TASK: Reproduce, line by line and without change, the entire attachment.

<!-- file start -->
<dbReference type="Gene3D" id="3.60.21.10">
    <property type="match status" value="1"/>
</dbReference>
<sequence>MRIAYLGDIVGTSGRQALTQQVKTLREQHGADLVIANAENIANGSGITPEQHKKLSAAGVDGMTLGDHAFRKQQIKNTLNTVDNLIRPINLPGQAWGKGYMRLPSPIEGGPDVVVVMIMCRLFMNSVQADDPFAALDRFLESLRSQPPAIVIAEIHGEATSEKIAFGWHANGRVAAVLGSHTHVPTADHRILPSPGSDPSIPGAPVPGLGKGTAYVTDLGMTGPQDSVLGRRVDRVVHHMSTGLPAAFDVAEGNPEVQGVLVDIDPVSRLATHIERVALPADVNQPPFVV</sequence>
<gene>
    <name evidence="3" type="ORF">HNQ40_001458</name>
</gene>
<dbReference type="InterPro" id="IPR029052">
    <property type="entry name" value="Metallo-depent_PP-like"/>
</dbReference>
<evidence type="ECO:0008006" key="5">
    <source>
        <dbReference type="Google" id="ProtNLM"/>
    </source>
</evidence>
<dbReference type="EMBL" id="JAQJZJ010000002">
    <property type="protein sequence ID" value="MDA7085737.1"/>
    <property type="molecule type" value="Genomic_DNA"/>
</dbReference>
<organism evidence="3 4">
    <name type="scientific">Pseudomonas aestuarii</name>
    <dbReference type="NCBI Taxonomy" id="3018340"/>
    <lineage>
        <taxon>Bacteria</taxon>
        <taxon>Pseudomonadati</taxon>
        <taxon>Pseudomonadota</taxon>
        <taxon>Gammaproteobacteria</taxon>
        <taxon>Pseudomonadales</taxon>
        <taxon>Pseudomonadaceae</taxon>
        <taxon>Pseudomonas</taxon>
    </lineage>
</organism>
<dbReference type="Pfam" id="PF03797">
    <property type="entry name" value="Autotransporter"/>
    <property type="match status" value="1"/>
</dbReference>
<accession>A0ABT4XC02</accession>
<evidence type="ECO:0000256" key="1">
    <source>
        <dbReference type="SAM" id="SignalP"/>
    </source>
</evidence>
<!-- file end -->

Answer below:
<dbReference type="Gene3D" id="3.60.21.10">
    <property type="match status" value="1"/>
</dbReference>
<sequence>MRIAYLGDIVGTSGRQALTQQVKTLREQHGADLVIANAENIANGSGITPEQHKKLSAAGVDGMTLGDHAFRKQQIKNTLNTVDNLIRPINLPGQAWGKGYMRLPSPIEGGPDVVVVMIMCRLFMNSVQADDPFAALDRFLESLRSQPPAIVIAEIHGEATSEKIAFGWHANGRVAAVLGSHTHVPTADHRILPSPGSDPSIPGAPVPGLGKGTAYVTDLGMTGPQDSVLGRRVDRVVHHMSTGLPAAFDVAEGNPEVQGVLVDIDPVSRLATHIERVALPADVNQPPFVV</sequence>
<gene>
    <name evidence="3" type="ORF">HNQ40_001458</name>
</gene>
<dbReference type="InterPro" id="IPR029052">
    <property type="entry name" value="Metallo-depent_PP-like"/>
</dbReference>
<evidence type="ECO:0008006" key="5">
    <source>
        <dbReference type="Google" id="ProtNLM"/>
    </source>
</evidence>
<dbReference type="EMBL" id="JAQJZJ010000002">
    <property type="protein sequence ID" value="MDA7085737.1"/>
    <property type="molecule type" value="Genomic_DNA"/>
</dbReference>
<organism evidence="3 4">
    <name type="scientific">Pseudomonas aestuarii</name>
    <dbReference type="NCBI Taxonomy" id="3018340"/>
    <lineage>
        <taxon>Bacteria</taxon>
        <taxon>Pseudomonadati</taxon>
        <taxon>Pseudomonadota</taxon>
        <taxon>Gammaproteobacteria</taxon>
        <taxon>Pseudomonadales</taxon>
        <taxon>Pseudomonadaceae</taxon>
        <taxon>Pseudomonas</taxon>
    </lineage>
</organism>
<dbReference type="Pfam" id="PF03797">
    <property type="entry name" value="Autotransporter"/>
    <property type="match status" value="1"/>
</dbReference>
<accession>A0ABT4XC02</accession>
<evidence type="ECO:0000256" key="1">
    <source>
        <dbReference type="SAM" id="SignalP"/>
    </source>
</evidence>